Redesigning the artificial heart valve could improve blood flow and potentially eliminate the need for blood thinners in patients with mechanical support, according to a new study.
Turbulence in blood vessels—disruptions to blood flow velocity that occur when blood struggles to flow cleanly along vessel bends or edges—is a known risk for blood clots and, if left unaddressed, stroke. That risk is only upped when patients have artificial heart valves, which are known to produce even more turbulent blood flows.
First author Hadi Zolfaghari and colleagues wrote in Physical Review Fluids that scientists are still unsure of why mechanical valves are so much more prone to clot formation than biological heart valves, but artificial valves are a reality for scores of heart patients. Using the complex mathematics of hydrodynamic stability theory, Zolfaghari and his team at the ARTORG Center for Biomedical Engineering Research at the University of Bern set out to design mechanical valves that would optimize flow velocity and reduce any risky turbulence. They said it’s the first translation of these engineering methods, which are used more commonly for aircraft design, into medicine.
The researchers employed advanced computer simulations to identify at least one culprit behind strong turbulence in people with artificial valves: the current shape of flow-regulating heart valve flaps. In a release, Zolfaghari said he and his colleagues were able to discern how blood impinges at the front edge of valve flaps, quickly rendering blood flow unstable.
“The strong forces generated in this process could activate the blood coagulation and cause clots to form immediately behind the valve,” he said. “Supercomputers helped us to capture one root cause of turbulence in these valves, and hydrodynamic stability theory helped us to find an engineering fix for it.”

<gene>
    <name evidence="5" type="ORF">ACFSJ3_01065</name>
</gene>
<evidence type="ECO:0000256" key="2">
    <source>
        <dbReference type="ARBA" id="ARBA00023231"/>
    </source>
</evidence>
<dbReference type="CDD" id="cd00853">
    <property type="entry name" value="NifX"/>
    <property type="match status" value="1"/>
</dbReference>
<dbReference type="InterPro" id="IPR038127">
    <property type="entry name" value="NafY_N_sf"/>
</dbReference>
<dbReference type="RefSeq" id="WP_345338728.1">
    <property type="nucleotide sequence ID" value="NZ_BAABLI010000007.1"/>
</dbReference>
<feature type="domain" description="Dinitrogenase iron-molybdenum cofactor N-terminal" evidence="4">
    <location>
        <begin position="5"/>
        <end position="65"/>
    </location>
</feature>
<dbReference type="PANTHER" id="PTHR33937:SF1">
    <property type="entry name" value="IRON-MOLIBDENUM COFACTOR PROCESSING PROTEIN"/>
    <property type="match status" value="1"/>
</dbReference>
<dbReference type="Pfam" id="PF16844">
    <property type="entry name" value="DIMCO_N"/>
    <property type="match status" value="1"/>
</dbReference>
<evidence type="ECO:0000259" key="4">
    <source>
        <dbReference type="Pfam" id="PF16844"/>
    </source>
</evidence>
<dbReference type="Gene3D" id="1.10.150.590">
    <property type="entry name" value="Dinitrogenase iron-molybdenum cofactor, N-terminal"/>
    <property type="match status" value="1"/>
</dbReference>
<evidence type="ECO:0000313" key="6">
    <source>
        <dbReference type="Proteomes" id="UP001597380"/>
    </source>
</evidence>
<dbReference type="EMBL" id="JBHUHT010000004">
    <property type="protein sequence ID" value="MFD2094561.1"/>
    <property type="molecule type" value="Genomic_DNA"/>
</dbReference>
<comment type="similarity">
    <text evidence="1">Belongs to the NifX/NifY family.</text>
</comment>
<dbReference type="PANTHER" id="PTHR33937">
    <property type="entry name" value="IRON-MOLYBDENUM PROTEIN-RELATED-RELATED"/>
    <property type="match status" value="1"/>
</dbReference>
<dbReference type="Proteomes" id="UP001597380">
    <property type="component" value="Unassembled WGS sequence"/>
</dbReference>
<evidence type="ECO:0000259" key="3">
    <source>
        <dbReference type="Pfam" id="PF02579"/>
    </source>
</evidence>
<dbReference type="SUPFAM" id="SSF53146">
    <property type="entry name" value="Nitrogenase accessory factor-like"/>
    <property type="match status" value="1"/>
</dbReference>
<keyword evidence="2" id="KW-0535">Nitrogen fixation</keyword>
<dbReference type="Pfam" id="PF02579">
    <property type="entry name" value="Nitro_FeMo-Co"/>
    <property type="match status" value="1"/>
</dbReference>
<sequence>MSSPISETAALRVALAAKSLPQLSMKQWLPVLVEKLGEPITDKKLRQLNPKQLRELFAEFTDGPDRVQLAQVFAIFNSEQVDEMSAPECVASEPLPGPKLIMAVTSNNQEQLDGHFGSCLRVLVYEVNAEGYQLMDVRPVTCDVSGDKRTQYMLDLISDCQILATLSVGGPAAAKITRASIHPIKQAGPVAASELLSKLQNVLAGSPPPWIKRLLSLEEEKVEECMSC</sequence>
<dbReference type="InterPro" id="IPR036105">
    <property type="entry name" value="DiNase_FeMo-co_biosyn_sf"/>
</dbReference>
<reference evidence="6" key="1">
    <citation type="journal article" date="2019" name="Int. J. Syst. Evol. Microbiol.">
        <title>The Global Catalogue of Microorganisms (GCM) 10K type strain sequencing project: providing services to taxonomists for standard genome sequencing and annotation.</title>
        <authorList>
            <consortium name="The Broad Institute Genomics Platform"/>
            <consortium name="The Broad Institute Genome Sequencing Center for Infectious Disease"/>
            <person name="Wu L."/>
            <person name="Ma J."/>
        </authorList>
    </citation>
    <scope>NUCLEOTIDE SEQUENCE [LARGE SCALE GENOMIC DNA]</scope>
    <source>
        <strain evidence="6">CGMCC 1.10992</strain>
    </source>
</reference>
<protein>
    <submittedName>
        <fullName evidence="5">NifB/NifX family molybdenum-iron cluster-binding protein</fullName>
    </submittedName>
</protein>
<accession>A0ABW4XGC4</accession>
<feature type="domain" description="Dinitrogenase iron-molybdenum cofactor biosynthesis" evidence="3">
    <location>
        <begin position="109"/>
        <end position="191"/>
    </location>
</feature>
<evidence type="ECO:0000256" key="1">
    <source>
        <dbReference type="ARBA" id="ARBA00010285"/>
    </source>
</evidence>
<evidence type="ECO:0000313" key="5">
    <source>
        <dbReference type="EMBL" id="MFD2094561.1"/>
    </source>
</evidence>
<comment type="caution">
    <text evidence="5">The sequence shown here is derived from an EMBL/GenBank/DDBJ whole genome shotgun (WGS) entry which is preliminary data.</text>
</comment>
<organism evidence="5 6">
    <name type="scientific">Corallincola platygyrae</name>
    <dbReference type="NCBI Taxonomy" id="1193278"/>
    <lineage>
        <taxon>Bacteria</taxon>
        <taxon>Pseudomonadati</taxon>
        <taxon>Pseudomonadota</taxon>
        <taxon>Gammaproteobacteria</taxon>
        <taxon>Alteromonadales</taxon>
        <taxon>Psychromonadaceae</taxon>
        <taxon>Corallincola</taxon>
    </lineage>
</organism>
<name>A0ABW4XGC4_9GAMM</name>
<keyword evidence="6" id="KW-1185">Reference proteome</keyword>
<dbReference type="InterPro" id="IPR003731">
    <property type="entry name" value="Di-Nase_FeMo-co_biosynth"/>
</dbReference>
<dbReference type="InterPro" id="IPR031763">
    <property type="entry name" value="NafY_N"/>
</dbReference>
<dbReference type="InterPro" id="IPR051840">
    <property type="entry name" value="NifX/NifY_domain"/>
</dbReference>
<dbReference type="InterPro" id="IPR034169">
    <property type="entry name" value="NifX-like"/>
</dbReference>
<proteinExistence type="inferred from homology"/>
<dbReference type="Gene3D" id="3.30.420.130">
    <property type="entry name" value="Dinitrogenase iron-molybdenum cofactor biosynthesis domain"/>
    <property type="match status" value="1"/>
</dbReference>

That fix would include minor structural changes to the mechanical valves used in the study, which were outfitted with a metal ring and two flaps that rotate on hinges. The flaps open and close with each heartbeat to allow blood to flow out of the heart while preventing any backflow, and Zolfaghari et al. said that even slightly modifying the design of the valve flaps allowed blood to flow through the flaps without generating instabilities that could lead to healthy turbulence.
The authors said that if the design of mechanical heart valves is improved from a fluid mechanics point of view, it’s possible that future heart patients with artificial valves might no longer need blood thinners. The more than 10,000 people who receive a mechanical heart valve each year take blood thinners every day for their entire lives, so eliminating the need for those drugs could cut medical costs and complications.
“The design of mechanical heart valves has hardly been adapted since their development in the 1970s,” Dominik Obrist, head of the research group at the ARTORG Center, said in the release. “By contrast, a lot of research and development has been conducted in other engineering areas, such as aircraft design. Considering how many people have an artificial heart valve, it is time to talk about design optimizations also in this area in order to give these people a better life.”